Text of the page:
More and more companies are using email marketing in both b2b and b2c channels. At bd2, we now provide most of our clients with a range of email marketing services; from concept, design and copywriting through to distribution, monitoring and reporting.

The reasons are simple to understand and the first is the sheer volume of email traffic that both consumers and business professionals send and receive every single day. Email has become the communications channel of choice for almost all messages whether social or business.

What’s more, the ubiquitous and ever-increasing popularity of smartphones and tablets enables people to access and send emails anytime, anywhere. This constant availability makes email the perfect platform from which to create and maintain dialogue with your audience.

But, the key question is:

How do I make sure my email campaign will be received, read and reacted to by my targets?

The answers to this seemingly simple question are many and varied. And some are still being debated.

Amongst all the components which need to be considered (and to which we will return in future blog items) to help ensure a successful campaign, there are two we’d like to discuss here.

One starts you off and the other finishes the job.

First, the subject line.

At bd2, we often spend as much time constructing the subject line as we do on the body copy of the email. It’s important to remember that the subject line is the first thing your recipient will see. So the subject line often determines whether the email is read or deleted. Recent surveys have suggested that as many as 80% of emails are not read beyond the subject line.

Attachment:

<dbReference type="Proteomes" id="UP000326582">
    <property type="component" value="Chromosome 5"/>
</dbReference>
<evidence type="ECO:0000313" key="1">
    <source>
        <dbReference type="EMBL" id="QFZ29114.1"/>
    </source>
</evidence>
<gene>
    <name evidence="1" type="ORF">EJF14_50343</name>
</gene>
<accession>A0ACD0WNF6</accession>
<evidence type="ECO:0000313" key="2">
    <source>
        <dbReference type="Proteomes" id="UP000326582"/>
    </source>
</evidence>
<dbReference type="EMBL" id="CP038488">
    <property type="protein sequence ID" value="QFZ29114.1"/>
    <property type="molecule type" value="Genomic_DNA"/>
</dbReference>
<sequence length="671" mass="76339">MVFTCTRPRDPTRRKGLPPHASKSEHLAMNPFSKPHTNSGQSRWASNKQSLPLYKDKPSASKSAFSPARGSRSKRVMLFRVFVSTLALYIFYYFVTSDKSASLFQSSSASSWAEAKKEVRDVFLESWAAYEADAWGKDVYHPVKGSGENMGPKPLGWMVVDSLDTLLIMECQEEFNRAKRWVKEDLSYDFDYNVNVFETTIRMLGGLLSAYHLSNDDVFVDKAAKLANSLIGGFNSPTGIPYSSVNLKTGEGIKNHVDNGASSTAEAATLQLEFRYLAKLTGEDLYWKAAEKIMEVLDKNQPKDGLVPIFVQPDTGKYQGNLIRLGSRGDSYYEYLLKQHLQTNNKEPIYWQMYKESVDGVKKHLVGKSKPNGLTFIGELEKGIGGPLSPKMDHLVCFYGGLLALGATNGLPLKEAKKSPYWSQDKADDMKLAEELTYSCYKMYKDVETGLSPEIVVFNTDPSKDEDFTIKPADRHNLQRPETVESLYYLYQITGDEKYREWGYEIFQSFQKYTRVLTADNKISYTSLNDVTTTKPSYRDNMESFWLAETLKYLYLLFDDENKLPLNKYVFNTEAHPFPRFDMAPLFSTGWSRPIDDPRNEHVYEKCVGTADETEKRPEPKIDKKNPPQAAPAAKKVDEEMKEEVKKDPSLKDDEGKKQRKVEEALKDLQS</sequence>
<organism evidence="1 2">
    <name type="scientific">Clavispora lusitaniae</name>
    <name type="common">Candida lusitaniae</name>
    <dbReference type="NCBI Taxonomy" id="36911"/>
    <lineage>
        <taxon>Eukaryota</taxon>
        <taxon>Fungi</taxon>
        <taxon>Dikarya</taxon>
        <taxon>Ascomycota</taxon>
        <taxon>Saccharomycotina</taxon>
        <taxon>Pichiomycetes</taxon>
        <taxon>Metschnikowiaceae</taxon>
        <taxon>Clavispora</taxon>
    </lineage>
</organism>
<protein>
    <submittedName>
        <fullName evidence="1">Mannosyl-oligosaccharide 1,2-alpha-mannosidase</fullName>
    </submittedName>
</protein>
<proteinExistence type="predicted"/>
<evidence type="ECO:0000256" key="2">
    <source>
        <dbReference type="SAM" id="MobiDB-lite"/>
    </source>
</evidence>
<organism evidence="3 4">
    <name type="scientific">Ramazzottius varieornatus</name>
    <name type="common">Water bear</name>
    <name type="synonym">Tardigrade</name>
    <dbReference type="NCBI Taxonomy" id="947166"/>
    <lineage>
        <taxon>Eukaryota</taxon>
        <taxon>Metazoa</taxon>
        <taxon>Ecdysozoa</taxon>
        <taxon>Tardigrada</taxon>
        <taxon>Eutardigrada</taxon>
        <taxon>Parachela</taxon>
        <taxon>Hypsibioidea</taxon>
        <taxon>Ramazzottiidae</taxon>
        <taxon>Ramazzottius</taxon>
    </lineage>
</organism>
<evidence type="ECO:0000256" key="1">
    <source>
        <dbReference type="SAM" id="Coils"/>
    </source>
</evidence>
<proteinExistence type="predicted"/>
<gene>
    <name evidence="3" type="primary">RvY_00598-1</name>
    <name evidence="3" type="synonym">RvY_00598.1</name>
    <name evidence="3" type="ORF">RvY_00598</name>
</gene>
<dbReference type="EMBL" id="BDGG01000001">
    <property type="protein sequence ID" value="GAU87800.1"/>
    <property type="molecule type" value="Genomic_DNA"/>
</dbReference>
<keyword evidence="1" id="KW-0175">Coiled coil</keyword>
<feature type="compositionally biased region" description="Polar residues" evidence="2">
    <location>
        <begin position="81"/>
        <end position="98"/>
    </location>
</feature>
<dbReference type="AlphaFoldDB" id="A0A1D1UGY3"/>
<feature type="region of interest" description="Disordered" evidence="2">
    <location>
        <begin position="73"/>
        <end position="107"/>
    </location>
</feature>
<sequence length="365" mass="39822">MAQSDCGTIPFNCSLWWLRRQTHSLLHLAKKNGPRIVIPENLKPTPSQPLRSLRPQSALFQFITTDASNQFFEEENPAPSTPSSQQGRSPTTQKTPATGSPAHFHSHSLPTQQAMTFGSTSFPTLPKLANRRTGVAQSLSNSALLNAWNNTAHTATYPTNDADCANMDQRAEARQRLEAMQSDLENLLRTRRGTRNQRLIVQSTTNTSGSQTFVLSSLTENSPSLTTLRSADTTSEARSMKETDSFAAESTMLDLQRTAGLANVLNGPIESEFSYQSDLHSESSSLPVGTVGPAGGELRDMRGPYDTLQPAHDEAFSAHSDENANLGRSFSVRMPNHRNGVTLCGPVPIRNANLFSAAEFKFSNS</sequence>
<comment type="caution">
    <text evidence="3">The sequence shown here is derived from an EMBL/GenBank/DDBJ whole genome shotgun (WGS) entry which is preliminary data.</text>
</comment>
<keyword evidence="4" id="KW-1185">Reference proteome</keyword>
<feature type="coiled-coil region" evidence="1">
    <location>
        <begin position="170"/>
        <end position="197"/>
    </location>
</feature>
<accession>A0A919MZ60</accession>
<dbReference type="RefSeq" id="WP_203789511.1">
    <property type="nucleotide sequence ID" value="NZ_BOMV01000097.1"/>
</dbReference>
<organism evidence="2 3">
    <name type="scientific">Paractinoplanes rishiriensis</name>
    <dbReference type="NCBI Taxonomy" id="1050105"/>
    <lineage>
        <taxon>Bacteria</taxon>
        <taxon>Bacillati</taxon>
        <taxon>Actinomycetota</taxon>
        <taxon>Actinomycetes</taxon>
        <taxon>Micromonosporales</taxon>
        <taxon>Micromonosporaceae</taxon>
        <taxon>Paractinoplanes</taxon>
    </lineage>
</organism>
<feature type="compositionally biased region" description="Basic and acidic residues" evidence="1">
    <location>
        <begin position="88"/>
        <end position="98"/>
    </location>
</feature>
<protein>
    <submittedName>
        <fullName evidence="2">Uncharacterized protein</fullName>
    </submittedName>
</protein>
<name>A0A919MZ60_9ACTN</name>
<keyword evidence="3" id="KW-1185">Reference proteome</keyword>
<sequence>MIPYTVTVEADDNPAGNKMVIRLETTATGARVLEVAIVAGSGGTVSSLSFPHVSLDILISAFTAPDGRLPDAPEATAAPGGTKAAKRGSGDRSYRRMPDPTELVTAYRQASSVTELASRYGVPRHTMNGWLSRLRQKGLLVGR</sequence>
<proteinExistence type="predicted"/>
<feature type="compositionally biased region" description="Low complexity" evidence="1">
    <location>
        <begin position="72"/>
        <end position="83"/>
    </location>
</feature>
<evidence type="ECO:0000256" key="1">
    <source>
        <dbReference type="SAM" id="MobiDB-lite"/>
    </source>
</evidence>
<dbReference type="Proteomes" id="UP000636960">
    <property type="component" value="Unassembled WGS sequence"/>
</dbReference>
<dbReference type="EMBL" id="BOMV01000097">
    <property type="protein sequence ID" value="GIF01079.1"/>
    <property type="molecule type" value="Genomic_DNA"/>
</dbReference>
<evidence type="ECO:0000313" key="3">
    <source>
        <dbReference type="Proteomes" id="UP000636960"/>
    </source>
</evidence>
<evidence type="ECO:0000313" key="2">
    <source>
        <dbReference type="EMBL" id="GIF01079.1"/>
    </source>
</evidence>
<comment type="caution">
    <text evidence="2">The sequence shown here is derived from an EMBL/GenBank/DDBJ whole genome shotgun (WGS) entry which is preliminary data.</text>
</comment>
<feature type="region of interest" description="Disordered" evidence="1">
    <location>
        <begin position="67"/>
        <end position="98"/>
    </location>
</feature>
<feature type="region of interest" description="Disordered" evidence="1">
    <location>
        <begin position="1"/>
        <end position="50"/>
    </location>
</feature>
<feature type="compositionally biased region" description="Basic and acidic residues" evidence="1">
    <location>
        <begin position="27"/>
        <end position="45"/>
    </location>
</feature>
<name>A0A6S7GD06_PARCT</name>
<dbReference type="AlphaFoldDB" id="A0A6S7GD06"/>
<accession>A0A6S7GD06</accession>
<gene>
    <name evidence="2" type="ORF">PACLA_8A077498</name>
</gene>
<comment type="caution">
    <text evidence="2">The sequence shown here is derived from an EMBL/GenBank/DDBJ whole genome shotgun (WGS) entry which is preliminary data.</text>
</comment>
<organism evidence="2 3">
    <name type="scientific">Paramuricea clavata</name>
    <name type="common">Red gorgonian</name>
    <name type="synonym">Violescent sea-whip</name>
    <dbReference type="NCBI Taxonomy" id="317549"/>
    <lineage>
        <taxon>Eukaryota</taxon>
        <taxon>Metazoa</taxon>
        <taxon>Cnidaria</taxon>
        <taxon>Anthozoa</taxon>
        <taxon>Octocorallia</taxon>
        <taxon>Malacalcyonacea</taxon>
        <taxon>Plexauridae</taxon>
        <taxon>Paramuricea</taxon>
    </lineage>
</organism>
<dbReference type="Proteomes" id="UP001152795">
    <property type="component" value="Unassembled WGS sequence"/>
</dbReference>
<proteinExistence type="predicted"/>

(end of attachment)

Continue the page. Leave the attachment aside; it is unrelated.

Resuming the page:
When we’re trying to create a “winning” subject line, we write the content first. It seems common sense to us that the subject line should précis our content; so we can’t write it until we’ve crafted that content. Does that make sense?

The content should be inviting, engaging and succinct. So should the subject line, but even more so.

It’s about telling not selling. Make your subject line appropriate and relevant and more people should be drawn in to what you want to tell them.

There’s an old saying (and a song) which goes “It’s not where you start, it’s where you finish.”

At the end, make sure you have a strong call to action.

What do you want the reader to think? What do you want them to do? Don’t assume they’ll know. Tell them what to do.

An apt and inviting call to action can make all the difference between a successful email campaign and a failure. It is also important to keep your call to action simple and focused. Try very hard to make sure there is only one – buy before Tuesday, get our new catalogue, come to an open day – whatever the desired course of action is, make sure it’s clear and easy to follow.

But don’t just wait until the end!

Put your call to action within the heading and several times in the body copy, but making sure you don’t overdo it. Putting it in the header makes sure it is “above the fold” so it can be seen without scrolling down. Including it throughout the message reinforces the required response and offers multiple opportunities to click through to the website to follow the offered course.

It should go without saying that each call to action is an interactive link to the relevant website page or article.

But, we’ve said it anyway, just to be sure.

These two simple, but incredibly important components can lift an email campaign out of the ordinary and result in high levels of readership, opens and those all-important clicks.

Email marketing is all pervading and omnipresent. And it’s not going to go away. If you’re planning email campaigns these two factors need to be considered with a host of others to help guarantee success.

If you’re not planning email campaigns, why not?